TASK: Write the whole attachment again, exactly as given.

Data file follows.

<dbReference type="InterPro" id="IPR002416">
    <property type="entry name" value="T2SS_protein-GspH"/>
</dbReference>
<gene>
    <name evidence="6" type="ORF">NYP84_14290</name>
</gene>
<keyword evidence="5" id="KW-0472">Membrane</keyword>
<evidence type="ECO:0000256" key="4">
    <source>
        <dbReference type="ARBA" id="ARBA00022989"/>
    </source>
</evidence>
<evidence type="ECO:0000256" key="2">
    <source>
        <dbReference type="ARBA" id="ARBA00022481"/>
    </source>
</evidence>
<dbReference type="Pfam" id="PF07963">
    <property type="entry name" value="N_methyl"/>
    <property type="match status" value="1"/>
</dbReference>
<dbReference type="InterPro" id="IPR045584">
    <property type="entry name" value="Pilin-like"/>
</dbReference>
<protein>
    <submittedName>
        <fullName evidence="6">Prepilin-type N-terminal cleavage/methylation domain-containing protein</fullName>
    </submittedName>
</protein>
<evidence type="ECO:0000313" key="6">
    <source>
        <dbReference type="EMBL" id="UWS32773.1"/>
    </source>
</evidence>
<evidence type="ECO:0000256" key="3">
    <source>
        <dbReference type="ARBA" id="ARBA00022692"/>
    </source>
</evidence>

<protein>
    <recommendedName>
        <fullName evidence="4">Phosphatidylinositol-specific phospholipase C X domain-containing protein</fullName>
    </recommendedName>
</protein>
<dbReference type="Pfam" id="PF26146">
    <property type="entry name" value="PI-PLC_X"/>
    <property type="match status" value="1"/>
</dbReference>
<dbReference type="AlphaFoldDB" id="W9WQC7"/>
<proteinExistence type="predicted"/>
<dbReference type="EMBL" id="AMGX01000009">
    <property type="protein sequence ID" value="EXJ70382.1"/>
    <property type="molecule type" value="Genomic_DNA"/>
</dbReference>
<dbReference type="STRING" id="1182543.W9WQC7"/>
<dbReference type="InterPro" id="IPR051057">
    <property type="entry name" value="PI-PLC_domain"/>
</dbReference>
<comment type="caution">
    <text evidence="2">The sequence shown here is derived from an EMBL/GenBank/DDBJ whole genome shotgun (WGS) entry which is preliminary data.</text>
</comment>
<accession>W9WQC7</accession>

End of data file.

<dbReference type="InterPro" id="IPR002416">
    <property type="entry name" value="T2SS_protein-GspH"/>
</dbReference>
<gene>
    <name evidence="6" type="ORF">NYP84_14290</name>
</gene>
<keyword evidence="5" id="KW-0472">Membrane</keyword>
<evidence type="ECO:0000256" key="4">
    <source>
        <dbReference type="ARBA" id="ARBA00022989"/>
    </source>
</evidence>
<evidence type="ECO:0000256" key="2">
    <source>
        <dbReference type="ARBA" id="ARBA00022481"/>
    </source>
</evidence>
<dbReference type="Pfam" id="PF07963">
    <property type="entry name" value="N_methyl"/>
    <property type="match status" value="1"/>
</dbReference>
<dbReference type="InterPro" id="IPR045584">
    <property type="entry name" value="Pilin-like"/>
</dbReference>
<protein>
    <submittedName>
        <fullName evidence="6">Prepilin-type N-terminal cleavage/methylation domain-containing protein</fullName>
    </submittedName>
</protein>
<evidence type="ECO:0000313" key="6">
    <source>
        <dbReference type="EMBL" id="UWS32773.1"/>
    </source>
</evidence>
<evidence type="ECO:0000256" key="3">
    <source>
        <dbReference type="ARBA" id="ARBA00022692"/>
    </source>
</evidence>

<protein>
    <recommendedName>
        <fullName evidence="4">Phosphatidylinositol-specific phospholipase C X domain-containing protein</fullName>
    </recommendedName>
</protein>
<dbReference type="Pfam" id="PF26146">
    <property type="entry name" value="PI-PLC_X"/>
    <property type="match status" value="1"/>
</dbReference>
<dbReference type="AlphaFoldDB" id="W9WQC7"/>
<proteinExistence type="predicted"/>
<dbReference type="EMBL" id="AMGX01000009">
    <property type="protein sequence ID" value="EXJ70382.1"/>
    <property type="molecule type" value="Genomic_DNA"/>
</dbReference>
<dbReference type="STRING" id="1182543.W9WQC7"/>
<dbReference type="InterPro" id="IPR051057">
    <property type="entry name" value="PI-PLC_domain"/>
</dbReference>
<comment type="caution">
    <text evidence="2">The sequence shown here is derived from an EMBL/GenBank/DDBJ whole genome shotgun (WGS) entry which is preliminary data.</text>
</comment>
<accession>W9WQC7</accession>